Tube bundle 22a is thus curved between the inlet and outlet ends. Since each of the tubes is continuously curved, the amount of radiation normally transmitted through the tubes by internal reflection is reduced because of the changed angles at which individual light rays strike the outer surfaces of the tubes. This provides a somewhat greater sensitivity and results in an instrument with a more linear output. The curved tubes of. FIG. 5 can be em- (ill) ployed in a dillerential'refractometer of the type illustrated in FIG. 2 utilizing a single light source and a pair of adjacent radiation detectors. A
While this invention has been described in conjunction with presently preferred embodiments, it should be evident that it is not limited thereto.
What is claimed is:
1. A rcfractometer comprising:
,a vessel adapted to contain a fluid to be tested;
a radiation source positioned externally of said vessel;
a radiation detector. positioned externally of said vessel and spaced from said radiation source;
" a bundle of tubes of radiation transmitting material extending from said source to said detector so that radiation is transmitted from said source to said detector by internal reflection through said tubes, the longitudinal central portion of said bundle of tubes extending through said vessel with the tubes in spaced relationship with each other so that fluid Within said vessel'engages the surfaces of said individual tubes;
coatings of material surrounding the longitudinal ends of said tubes, which ends are external of said vessel, said coatings being formed of materials having refractive indices which are less than the refractive indices of the materials forming the respective tubes.
2. The refractometer of claim 1 wherein the longitudinal axis of the longitudinal central portion of said bundle of tubes is curved.
3. The refractometer of claim 2 wherein said longitudinal axis is substantially a semi-circle within said vessel.
4. The rcfractometer of claim 1 wherein said tubes are flexible, and further comprising clamping means to retain said tubes within said vessel so that a longitudinal compressive force is applied to the tubes to tend to separate the individual tubes from one another within said vessel.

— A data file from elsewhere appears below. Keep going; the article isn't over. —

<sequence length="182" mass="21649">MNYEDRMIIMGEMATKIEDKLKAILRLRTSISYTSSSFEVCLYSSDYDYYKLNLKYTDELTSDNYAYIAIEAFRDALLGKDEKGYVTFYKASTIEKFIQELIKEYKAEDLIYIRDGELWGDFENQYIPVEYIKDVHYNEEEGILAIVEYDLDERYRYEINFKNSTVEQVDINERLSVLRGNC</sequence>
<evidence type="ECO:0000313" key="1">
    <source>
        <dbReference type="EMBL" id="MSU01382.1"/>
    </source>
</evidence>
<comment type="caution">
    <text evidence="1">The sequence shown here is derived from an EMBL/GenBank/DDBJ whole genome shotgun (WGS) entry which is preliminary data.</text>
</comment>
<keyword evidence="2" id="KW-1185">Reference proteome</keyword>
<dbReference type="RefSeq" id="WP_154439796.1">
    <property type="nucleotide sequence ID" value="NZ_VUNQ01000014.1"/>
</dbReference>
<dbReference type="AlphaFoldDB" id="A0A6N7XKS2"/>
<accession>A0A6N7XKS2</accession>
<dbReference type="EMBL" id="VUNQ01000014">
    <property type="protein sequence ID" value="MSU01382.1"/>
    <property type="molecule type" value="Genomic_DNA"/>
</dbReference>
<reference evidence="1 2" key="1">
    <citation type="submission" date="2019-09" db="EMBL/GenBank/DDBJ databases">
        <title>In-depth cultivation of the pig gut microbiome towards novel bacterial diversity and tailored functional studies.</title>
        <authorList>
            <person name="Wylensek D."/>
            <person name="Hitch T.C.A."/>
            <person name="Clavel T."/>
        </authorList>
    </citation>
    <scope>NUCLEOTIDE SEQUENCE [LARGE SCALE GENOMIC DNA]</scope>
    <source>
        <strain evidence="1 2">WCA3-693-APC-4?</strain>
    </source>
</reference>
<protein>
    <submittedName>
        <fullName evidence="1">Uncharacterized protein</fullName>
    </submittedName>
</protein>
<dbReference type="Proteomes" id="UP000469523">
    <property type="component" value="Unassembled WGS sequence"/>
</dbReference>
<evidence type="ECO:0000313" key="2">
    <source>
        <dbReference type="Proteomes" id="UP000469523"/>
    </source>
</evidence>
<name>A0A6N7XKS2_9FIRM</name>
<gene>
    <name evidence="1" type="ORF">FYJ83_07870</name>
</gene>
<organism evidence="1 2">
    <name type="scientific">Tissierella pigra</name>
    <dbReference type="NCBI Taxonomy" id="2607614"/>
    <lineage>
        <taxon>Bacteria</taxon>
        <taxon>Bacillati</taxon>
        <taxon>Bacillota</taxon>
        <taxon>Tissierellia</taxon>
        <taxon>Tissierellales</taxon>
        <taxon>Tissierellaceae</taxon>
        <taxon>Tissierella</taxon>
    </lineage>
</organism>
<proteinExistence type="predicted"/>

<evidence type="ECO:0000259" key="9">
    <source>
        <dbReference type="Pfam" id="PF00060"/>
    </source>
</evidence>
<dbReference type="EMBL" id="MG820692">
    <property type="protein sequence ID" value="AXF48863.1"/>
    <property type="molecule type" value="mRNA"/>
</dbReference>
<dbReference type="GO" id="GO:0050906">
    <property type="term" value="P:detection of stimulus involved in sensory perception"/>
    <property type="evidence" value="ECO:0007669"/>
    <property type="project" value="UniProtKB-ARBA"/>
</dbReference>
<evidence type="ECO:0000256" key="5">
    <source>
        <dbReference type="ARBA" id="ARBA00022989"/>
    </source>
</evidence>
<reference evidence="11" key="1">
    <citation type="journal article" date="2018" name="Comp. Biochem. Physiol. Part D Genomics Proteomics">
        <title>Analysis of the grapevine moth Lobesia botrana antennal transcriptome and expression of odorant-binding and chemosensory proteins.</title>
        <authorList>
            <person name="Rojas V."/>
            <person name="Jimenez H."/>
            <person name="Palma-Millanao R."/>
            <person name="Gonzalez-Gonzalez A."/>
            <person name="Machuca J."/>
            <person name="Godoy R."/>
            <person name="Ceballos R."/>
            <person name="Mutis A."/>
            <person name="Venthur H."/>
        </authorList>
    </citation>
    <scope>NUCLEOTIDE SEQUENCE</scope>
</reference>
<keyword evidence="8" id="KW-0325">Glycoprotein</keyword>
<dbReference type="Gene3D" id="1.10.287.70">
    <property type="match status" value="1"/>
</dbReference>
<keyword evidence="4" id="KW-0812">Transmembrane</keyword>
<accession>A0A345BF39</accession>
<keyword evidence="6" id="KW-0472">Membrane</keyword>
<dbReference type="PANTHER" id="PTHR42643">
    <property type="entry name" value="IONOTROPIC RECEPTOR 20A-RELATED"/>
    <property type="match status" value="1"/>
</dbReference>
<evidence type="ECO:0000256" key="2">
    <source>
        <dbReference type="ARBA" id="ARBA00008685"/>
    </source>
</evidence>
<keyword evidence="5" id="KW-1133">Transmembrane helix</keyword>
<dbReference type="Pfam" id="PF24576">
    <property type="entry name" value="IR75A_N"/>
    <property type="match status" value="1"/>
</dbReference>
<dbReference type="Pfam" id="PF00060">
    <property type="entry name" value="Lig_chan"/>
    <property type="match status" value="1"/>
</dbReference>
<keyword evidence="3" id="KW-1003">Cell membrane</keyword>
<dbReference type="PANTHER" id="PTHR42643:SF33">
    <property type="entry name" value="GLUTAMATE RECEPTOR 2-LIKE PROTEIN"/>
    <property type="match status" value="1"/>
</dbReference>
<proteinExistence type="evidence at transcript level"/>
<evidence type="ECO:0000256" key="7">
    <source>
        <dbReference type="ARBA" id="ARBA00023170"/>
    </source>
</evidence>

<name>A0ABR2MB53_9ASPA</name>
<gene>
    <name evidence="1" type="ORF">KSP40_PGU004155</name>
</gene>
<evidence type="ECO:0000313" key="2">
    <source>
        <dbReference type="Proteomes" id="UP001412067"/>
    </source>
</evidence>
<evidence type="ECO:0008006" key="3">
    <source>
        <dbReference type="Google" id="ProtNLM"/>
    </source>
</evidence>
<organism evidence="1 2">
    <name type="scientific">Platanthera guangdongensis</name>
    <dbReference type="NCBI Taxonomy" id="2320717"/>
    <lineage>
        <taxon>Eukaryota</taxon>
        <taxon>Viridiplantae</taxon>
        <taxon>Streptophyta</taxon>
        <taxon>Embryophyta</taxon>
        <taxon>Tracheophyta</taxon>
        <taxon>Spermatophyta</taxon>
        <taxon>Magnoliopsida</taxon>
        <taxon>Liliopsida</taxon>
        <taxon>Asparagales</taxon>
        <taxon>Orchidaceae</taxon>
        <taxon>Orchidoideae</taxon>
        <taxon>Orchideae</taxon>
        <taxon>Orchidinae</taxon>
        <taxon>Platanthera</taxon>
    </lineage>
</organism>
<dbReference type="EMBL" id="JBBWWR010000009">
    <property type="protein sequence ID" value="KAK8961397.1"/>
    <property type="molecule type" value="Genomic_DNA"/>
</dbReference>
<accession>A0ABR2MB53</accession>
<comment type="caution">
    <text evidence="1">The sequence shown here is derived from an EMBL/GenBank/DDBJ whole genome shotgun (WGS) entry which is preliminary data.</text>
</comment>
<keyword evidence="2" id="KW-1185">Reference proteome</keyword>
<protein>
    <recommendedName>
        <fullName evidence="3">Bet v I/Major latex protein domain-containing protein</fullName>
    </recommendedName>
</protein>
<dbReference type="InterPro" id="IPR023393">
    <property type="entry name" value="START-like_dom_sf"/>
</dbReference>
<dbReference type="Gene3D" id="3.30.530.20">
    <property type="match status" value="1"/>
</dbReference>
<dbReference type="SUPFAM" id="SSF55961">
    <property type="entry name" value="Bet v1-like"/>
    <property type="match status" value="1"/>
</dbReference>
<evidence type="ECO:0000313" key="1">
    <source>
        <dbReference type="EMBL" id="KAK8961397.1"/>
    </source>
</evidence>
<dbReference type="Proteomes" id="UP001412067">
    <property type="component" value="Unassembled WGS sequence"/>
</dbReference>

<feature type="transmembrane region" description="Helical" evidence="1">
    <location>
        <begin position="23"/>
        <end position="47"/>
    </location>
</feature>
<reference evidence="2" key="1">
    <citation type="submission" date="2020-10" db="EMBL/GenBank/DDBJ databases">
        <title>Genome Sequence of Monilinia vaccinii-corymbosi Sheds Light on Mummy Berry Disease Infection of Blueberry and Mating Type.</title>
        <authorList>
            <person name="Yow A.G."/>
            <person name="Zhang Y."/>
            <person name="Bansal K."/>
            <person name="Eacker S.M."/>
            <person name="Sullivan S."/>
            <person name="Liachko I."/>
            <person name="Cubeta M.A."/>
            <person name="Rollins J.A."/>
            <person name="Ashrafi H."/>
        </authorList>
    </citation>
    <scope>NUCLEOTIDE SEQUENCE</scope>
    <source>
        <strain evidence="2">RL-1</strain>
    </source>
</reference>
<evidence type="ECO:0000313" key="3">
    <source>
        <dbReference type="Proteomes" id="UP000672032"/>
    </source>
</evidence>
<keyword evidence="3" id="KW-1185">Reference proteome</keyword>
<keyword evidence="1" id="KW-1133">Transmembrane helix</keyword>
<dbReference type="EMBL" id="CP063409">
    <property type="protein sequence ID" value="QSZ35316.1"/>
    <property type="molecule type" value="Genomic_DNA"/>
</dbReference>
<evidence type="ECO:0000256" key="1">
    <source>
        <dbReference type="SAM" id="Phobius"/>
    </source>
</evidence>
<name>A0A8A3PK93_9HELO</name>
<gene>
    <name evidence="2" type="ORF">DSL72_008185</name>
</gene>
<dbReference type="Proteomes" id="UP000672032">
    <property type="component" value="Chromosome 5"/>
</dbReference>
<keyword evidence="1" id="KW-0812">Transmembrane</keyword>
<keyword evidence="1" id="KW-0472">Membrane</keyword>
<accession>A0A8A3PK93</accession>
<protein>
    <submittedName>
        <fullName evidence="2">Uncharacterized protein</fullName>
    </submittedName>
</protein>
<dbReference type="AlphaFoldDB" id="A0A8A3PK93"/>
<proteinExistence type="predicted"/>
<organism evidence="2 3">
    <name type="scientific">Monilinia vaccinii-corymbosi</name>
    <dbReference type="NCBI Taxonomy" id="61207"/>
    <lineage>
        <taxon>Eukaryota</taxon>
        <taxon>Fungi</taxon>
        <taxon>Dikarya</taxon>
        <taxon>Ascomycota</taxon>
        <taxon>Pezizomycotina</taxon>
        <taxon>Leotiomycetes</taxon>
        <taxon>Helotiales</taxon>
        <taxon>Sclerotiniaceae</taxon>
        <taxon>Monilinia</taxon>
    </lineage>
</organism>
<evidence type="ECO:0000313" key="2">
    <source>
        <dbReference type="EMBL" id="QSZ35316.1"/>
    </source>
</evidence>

5. The refractorneterof claim 1, further comprising:
a second vessel adapted to contain a reference fluid; a
second radiation detector positioned externally of said second vessel and spaced from said radiation source;
a second bundle of tubes of radiation transmitting material extending from said source to said second detector so that radiation is transmitted from said source to said second detector by internal reflection through the tubes of said second bundle, the longitudinal central portion of said second bundle of tubes extending through said second vessel with the tubes in spaced relationship with each other so that fluid within said second vessel engages the surfaces of said individual second tubes; and
coatings of material surrounding the longitudinal ends of said second tubes, which ends are external of said second vessel, said coatings being formed of materials having refractive indices which are less than the refractive indices of the materials forming the respective second tubes.
6. In a chromatographic analyzer which includes a column containing a partitioning material, first conduit means communicating with the inlet of said column to pass a carrier fluid to the column, and means communicating with the inlet of said column to introduce a sample of material to be analyzed; a detector comprising:
first and second vessels;
conduit means communicating with the outlet of said column to pass fluid from said-column through said first vessel;
conduit means connected between said first conduit means and said second vessel to pass carrier fluid through said second vessel;
a radiation source positioned externally of said first and second vessels;
first and second radiation detectors positioned externally of said vessels and spaced from said radiation source;
a first bundle of tubes of radiation transmitting material extending from said source to said first detector to J transmit radiation from said source by internal reflection through the tubes of said first bundle to said first detector, the longitudinal central portion of said first bundle of tubes extending through said first vessel with the tubes in spaced relationship with each other so that fluid within said first vessel engages the surfaces of the individual tubes of said first bundle; a second bundle of tubes of radiation transmitting material extending from said source to said second detector to transmit radiation by internal reflection I? through the tubes of said second bundle to said sec- 0nd detector, the longitudinal central portion of saidsecond bundle of tubes extending through said second vessel with the tubes in spaced relationship with each other so that fluid within said second vessel engages the surfaces of the individual tubes of said second bundle;
coatings of materials surrounding the longitudinal ends of said tubes, which ends are external of said vessels, said coatings being formed of materials having refractive indices less than the refractive indices of the materials forming the respective tubes; and
means to compare the outputs of said first and second detectors.
,..of each'of said bundles of tubes extend in generally semicircular paths through the respective vessels.
References Citetl UNITED STATES PATENTS 3,027,477 3/1962 Sheldon 250-227 3,051,035 8/1962 Root 250-227 3,282,149 11/1966 Shaw et :11 250-227 RALPH G. NILSON, Primary Examiner M. ABRAMSON, Assistant Examiner US. Cl. X.R.